A major theme of his speech, and one we will hopefully hear more about in the run up to the next General Election, was how an incoming UK Labour Government would seek to change or extend devolution and to give Wales more control over the economic levers it needs to encourage economic growth.
The key announcement in his speech was that Labour would devolve control over the Shared Prosperity Fund to Cardiff Bay. Since the fund - intended as the replacement for EU structural funding - was announced, it’s levers have been (with some controversy) reserved to the UK Government, and not the Welsh Government, such is the case with the EU Funding it was designed to replace. Starmer described the fact that the Shared Prosperity Fund was controlled from Westminster as a ‘scandal’ and a ‘disgrace’ in his speech. Starmer insisted that this move would ‘spread power and opportunity out of Westminster’. The Conservatives have previously been critical of the way in which the Welsh Government have allocated EU funding in Wales.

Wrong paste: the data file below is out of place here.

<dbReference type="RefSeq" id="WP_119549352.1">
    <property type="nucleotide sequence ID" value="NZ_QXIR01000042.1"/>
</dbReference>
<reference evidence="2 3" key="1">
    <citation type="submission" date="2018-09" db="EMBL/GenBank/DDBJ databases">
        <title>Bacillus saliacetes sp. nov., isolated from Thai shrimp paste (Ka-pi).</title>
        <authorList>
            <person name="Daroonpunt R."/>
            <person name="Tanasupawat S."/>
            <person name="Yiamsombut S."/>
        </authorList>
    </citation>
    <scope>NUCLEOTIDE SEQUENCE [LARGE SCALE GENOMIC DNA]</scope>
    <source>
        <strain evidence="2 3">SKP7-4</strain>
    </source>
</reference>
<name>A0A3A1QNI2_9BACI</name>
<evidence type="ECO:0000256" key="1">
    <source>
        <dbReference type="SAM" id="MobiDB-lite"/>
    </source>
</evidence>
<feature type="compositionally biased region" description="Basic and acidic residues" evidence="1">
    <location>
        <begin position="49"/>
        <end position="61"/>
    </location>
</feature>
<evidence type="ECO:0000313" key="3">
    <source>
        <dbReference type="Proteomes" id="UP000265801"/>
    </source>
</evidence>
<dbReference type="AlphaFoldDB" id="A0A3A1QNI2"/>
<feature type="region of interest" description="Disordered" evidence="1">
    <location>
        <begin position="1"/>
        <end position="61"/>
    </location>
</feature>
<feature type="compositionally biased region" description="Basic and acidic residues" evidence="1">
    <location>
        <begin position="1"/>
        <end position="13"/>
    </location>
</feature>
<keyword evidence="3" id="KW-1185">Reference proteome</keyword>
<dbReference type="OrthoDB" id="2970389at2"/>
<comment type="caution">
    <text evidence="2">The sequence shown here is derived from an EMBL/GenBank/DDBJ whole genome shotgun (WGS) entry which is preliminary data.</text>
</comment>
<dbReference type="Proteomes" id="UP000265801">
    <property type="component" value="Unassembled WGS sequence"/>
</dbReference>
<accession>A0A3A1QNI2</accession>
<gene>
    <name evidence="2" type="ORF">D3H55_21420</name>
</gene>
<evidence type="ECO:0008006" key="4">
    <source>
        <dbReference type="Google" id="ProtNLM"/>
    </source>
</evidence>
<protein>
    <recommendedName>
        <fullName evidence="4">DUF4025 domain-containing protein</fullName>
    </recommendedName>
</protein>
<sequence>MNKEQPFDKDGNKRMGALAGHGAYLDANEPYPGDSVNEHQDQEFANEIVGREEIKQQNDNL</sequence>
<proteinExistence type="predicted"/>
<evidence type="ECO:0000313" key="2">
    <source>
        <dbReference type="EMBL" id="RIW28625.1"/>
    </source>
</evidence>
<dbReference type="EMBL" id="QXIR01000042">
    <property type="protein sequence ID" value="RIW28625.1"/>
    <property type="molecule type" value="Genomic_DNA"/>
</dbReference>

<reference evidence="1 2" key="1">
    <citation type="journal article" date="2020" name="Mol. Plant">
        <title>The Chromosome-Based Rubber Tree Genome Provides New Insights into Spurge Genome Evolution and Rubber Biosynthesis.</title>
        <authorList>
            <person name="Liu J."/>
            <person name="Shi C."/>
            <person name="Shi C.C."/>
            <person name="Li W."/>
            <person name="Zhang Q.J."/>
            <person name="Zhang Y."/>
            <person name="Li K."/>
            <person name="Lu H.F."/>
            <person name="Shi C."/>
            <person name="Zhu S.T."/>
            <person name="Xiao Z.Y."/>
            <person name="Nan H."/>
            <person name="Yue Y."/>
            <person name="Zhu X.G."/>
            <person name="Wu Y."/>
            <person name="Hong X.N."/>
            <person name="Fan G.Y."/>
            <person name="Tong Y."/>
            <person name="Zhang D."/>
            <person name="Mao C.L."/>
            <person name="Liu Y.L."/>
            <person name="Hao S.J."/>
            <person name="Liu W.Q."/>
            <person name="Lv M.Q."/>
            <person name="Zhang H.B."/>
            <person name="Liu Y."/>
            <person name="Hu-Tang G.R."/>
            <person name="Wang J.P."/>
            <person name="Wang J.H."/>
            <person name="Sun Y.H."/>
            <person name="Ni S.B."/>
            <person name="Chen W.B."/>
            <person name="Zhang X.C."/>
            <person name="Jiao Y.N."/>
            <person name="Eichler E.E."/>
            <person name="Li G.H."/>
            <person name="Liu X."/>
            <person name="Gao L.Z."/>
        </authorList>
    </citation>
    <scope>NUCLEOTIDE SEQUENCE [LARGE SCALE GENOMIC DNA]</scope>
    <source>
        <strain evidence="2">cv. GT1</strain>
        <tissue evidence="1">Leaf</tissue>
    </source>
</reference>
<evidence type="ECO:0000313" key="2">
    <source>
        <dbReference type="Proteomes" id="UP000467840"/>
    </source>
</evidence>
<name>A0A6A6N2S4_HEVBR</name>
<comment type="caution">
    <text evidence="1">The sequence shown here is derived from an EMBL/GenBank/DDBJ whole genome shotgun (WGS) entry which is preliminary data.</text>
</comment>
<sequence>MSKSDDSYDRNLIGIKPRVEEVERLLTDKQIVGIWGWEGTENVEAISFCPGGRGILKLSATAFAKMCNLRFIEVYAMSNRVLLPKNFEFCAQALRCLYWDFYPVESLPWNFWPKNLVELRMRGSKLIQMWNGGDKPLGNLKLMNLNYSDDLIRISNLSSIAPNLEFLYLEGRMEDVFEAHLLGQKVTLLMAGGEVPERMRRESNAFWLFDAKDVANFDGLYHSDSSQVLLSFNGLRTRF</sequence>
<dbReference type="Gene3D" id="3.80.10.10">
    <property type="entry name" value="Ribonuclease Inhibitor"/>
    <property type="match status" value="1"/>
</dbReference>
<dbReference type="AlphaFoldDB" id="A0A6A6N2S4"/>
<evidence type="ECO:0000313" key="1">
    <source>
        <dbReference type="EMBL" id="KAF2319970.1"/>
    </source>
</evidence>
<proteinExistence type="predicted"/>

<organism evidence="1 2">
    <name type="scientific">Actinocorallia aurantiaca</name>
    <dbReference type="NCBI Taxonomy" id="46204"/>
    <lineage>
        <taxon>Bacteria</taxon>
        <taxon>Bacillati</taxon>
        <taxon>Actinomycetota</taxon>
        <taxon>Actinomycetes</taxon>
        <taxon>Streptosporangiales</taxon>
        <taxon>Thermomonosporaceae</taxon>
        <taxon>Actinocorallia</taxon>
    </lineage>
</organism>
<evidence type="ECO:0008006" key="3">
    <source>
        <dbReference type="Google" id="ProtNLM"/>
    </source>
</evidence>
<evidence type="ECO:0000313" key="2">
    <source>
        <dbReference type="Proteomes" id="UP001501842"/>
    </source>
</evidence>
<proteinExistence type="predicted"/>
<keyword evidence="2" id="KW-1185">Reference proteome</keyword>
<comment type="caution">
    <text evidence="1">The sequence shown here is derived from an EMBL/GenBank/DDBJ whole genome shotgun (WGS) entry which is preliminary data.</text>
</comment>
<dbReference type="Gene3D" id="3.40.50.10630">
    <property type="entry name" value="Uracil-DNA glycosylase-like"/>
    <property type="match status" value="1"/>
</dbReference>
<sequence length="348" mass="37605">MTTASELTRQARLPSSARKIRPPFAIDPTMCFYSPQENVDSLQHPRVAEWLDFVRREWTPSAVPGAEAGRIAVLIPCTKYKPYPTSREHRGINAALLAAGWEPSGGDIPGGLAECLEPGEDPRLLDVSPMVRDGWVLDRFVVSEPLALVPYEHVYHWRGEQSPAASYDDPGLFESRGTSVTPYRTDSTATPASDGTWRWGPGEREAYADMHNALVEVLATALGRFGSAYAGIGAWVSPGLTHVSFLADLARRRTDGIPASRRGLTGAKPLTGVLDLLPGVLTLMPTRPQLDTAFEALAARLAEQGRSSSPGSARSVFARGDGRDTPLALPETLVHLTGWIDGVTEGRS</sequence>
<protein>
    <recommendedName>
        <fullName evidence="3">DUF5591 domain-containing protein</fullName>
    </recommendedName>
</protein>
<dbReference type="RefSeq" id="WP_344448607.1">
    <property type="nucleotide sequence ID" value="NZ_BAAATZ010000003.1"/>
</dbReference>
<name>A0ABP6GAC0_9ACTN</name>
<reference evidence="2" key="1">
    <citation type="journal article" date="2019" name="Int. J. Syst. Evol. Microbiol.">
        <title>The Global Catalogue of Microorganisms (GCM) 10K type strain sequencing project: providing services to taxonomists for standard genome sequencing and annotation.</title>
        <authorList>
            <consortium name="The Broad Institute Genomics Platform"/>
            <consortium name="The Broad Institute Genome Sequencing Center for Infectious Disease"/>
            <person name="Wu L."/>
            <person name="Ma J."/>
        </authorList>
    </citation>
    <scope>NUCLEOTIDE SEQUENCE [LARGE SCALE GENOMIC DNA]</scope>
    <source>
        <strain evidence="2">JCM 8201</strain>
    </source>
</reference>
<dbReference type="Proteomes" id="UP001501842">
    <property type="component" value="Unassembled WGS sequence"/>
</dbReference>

Aside from aiming a friendly dig at former Welsh Leader of the Opposition Neil Kinnock (and his notable previous issues with the coastline), Starmer reiterated his five key pledges, and his commitment to zero-carbon electricity by 2030. There were noteworthy mentions of the potential for floating offshore wind in the Celtic Sea, green steel in South-West Wales and Wales’s tourism and cyber-tech industries – Welsh Government Ministers will likely be listening out keenly over the next 18 months to ascertain how a UK Labour Government will help these industries in Wales flourish.
Mark Drakeford’s Keynote Speech
Starmer’s speech was followed in the Main Hall by First Minister Mark Drakeford’s.
It will have felt to many in the Hall that prior to this speech, given what the First Minister had been through in the weeks prior that there was much anticipation with little expectation for this keynote address; but many of us will have left the hall following this speech feeling like we’d witnessed one of the very bravest, and best political speeches we’ll have seen.